Agatha Christie’s The Murder of Roger Ackroyd was one of the first mystery novels I read, almost 20 years ago, and it’s ending got me hooked on the adventures of the detective Hercule Poirot until I had exhausted them. I know it has the same effect on other people –it seems to be one of the most recognizable novels in the genre.
Well, it turns out Poirot might have been wrong all along. In Who Killed Roger Ackroyd, Pierre Bayard blasts Poirot’s shocking solution by pointing to all its glaring weaknesses, gives us a tour through the techniques by which Agatha Christie and other writers hide the truth in plain sight in their novels, discusses delusions and classical detective stories as far back as Oedipus Rex, and, in the tradition of the genre, presents his surprising solution near the end.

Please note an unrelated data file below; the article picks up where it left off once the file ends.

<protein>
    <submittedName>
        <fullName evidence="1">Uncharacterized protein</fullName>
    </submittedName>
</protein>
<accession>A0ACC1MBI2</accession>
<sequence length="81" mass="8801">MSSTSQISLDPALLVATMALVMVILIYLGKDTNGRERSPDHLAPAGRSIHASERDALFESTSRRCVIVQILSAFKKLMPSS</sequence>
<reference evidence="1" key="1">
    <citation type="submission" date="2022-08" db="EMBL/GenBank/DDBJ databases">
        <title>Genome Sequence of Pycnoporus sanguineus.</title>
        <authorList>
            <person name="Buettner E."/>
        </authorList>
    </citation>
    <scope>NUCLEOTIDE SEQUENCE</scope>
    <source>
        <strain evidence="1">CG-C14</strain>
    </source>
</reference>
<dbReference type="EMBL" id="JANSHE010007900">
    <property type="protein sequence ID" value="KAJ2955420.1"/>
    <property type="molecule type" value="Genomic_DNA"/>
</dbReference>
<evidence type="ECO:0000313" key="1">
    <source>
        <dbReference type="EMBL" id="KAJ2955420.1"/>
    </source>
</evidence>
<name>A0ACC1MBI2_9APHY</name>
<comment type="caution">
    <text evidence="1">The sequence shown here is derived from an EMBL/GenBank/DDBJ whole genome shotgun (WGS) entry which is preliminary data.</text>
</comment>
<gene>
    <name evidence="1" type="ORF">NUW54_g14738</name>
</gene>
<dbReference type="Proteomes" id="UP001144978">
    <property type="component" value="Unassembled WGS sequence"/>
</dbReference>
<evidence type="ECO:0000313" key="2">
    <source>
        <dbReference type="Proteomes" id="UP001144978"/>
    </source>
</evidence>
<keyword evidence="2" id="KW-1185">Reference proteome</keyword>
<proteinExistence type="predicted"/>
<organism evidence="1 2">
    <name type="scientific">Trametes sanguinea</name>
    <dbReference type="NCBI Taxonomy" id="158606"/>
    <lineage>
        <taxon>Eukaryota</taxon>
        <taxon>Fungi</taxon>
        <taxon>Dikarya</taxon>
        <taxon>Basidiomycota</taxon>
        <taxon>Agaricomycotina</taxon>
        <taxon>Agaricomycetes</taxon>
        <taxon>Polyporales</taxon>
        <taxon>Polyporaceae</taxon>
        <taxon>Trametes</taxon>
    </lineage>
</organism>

Though Bayard’s solution doesn’t have the shock factor of the original novel, it’s more logical, elegant, and poetic than Poirot’s –an excellent read if you enjoyed the original. Just two warnings: Bayard gives away the ending to a huge number of Christie’s plots, and the discussions on psychoanalysis and text interpretation get a bit heady at times. Whether you like that depends on your taste.